While these academic freedom doctrines have been part of the educational governance of universities for nearly a hundred years, in the last several decades, under a regime of "political correctness," they have been increasingly disregarded by faculty and rarely enforced by administrators. My awareness of this fact led me to believe that a new statement of these principles was required. It also convinced me that a national campaign would be needed to inspire university administrators to enforce the rules that were meant to ensure fairness and objectivity in the classroom.

These rules are quite simple. They require professors who are credentialed as professionals to behave professionally in the classroom. Among other things, this means that they should not grade students by criteria that are not academic, that they should provide students with access to more than one point of view, that they should teach their academic expertise and not their uninformed opinions, and they should not introduce their political agendas into the classroom. Academic freedom is not the same as free speech. Everyone has the right as a citizen to express their views freely in the public square. But a classroom is not a public square. It is a place of learning, and that means that professors are obligated to behave professionally, as teachers, and not to use their classrooms as platforms for political causes.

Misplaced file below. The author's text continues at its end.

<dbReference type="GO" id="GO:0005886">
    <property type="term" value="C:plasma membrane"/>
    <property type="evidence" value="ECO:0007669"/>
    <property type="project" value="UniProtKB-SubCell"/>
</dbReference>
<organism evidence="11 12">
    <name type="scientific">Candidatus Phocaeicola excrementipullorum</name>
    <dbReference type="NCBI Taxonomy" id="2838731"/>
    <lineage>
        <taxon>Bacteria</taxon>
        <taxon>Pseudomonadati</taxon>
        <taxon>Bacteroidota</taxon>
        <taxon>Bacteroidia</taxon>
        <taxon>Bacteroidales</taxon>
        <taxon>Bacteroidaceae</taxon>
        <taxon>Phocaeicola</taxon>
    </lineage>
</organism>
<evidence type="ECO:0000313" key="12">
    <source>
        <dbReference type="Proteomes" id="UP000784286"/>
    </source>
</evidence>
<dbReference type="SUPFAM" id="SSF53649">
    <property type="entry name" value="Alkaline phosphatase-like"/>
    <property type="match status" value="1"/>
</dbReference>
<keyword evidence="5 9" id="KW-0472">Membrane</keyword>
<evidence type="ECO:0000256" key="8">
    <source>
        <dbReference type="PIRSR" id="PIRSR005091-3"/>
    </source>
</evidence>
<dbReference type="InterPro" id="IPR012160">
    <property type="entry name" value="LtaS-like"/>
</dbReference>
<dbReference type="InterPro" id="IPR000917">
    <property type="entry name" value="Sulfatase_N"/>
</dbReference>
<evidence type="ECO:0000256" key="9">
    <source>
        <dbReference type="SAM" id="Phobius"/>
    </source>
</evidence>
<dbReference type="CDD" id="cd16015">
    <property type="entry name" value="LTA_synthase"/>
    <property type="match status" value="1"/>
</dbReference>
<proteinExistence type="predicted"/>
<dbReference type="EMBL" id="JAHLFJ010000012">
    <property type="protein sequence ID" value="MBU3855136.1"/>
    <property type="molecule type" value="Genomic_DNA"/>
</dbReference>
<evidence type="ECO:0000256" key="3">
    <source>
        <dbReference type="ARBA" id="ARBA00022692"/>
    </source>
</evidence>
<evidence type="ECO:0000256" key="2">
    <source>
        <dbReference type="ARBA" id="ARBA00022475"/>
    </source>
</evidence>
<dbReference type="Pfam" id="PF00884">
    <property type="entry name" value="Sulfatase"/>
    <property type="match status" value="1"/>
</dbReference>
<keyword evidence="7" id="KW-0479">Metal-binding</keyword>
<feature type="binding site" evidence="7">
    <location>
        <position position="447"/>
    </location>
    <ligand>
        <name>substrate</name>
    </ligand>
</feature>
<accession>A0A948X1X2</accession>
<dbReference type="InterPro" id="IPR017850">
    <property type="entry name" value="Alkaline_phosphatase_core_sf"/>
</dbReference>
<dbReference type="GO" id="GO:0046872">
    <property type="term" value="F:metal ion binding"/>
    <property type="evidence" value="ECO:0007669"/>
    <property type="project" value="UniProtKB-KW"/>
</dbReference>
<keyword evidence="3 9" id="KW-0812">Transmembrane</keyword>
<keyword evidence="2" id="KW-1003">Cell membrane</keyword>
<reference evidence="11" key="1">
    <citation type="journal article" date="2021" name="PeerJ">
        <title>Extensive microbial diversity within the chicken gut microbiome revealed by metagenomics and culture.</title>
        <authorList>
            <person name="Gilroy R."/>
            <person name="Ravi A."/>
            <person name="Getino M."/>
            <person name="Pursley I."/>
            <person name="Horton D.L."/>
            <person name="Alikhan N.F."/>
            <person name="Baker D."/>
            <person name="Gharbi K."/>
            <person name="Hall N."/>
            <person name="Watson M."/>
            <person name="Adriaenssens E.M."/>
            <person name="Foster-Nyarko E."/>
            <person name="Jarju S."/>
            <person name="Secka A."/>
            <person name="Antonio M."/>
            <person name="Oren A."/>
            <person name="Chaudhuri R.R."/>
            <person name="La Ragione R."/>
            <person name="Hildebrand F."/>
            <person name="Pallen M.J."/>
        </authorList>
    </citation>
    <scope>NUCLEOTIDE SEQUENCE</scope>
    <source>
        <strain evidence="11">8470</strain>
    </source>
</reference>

You don't go to your doctor expecting to get a lecture on the war in Iraq, so why should you get one from your English professor? If a preacher goes into church on Sunday and delivers a sermon that God doesn't exist, he will be looking for a new job on Monday, First Amendment or no. Soldiers who risk their lives to defend our First Amendment freedoms are not permitted to write op-ed pieces giving their opinions on the war. The reason is simple. Churches and armies are professional institutions organized to carry out an institutional mission. If ministers and soldiers are allowed the same freedoms in their professional roles as ordinary citizens, the result will be the destruction of the institutional mission. Something like that is happening in our schools.